advised M. de Melzito appropriate instantly to a public establishment the revenues with which he was thus overwhelmed. He followed my advice, and the next day, walking with the emperor, he told him that such was his intention. Buonaparte, seizing him by the arm, exclaimed, “This, I would wager is an idea of Madame de Staël ; but take my advice, and do not give into the romantic philanthropy of the eighteenth century; there is only one thing to do in this world : that is to get continually more money, and more power; all the rest is chimerical.” Many people will say that he was right; I think, on the contrary, that history will show that by establishing this doctrine, by setting men loose from the ties of honour, every where but on the field of battle, he prepared his partisans to abandon him, according to his own precepts, when he should cease to be the strongest; and indeed he may well boast of having met with more disciples faithful to his system, than adherents devoted to his misfortunes. He consecrated his policy by fatalism, the only religion suitable to this devotedness to fortune; and his prosperity constantly increasing, he ended by making himself the high-priest and idol of his own adoration, believing in himself, as if his desires were pre

sages, and his designs oracles. The duration of the power of Buonaparte was a perpetual lesson of immorality. If he had always succeeded, what should we have been able to say to our children? There would have been left, it is true, the solace of religious resignation ;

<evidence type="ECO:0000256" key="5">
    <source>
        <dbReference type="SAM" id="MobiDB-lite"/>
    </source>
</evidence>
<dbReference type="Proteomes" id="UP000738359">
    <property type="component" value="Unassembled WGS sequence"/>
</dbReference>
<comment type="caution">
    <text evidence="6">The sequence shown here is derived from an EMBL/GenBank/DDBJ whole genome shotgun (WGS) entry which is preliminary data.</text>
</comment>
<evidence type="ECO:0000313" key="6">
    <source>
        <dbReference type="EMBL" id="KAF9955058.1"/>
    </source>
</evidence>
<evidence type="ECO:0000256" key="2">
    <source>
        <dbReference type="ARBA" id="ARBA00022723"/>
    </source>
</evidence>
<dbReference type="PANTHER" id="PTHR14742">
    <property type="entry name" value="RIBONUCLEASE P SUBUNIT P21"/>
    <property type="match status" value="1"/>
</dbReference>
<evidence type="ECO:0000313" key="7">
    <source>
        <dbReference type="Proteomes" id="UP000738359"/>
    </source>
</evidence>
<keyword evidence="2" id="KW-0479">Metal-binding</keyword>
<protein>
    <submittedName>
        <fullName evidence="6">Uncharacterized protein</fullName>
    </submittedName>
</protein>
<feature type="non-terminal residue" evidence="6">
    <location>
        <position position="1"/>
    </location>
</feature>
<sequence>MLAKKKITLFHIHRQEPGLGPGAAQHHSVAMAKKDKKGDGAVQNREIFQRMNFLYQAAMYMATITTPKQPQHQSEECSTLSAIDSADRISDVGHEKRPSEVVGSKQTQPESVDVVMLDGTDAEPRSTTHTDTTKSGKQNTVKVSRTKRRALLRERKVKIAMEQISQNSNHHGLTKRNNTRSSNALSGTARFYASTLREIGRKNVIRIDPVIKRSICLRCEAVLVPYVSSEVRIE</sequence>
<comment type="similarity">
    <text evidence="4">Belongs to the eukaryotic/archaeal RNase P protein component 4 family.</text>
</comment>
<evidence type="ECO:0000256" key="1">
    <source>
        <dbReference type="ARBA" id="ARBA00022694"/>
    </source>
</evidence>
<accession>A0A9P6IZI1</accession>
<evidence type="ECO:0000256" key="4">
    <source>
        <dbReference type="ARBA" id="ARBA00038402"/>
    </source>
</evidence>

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signation; but the mass of the inhabitants of the world would have sought in vain to discover the intentions of Providence in human affairs. Nevertheless, in 1811, the Germans still called Buonaparte the man of fate, and the imagination even of some Englishmen was dazzled by his o talents. Poland and Italy sti hoped for independence from him, . the daughter of the Caesars had become his consort. This signal honour caused him a transport of joy, foreign to his nature; and for some time it might be believed that his illustrious partner would change the character of the man with whom destiny had connected her. Even at this time, Buonaparte wanted but one good sentiment to have become the greatest monarch upon earth; either that of paternal affection, which induces men to take care of the inheritance of their children; or pity for the French who rushed to death for him whenever he gave the signal; or equity towards foreign nations who gazed at him with wonder; or, in short, that kind of prudence natural to every man, towards the middle of life, when he sees the approach of the vast shadows by which hemust soon be enveloped: one virtue, one single virtue would have sufficed to have fixed all human prosperity on the head of Buonaparte. But the divine spark dwelt not in his heart. I was at Moscow exactly a month, before Napoleon's army entered its walls; and I did not dare to remain but a very short time, fearing its immediate apProach. When walking on the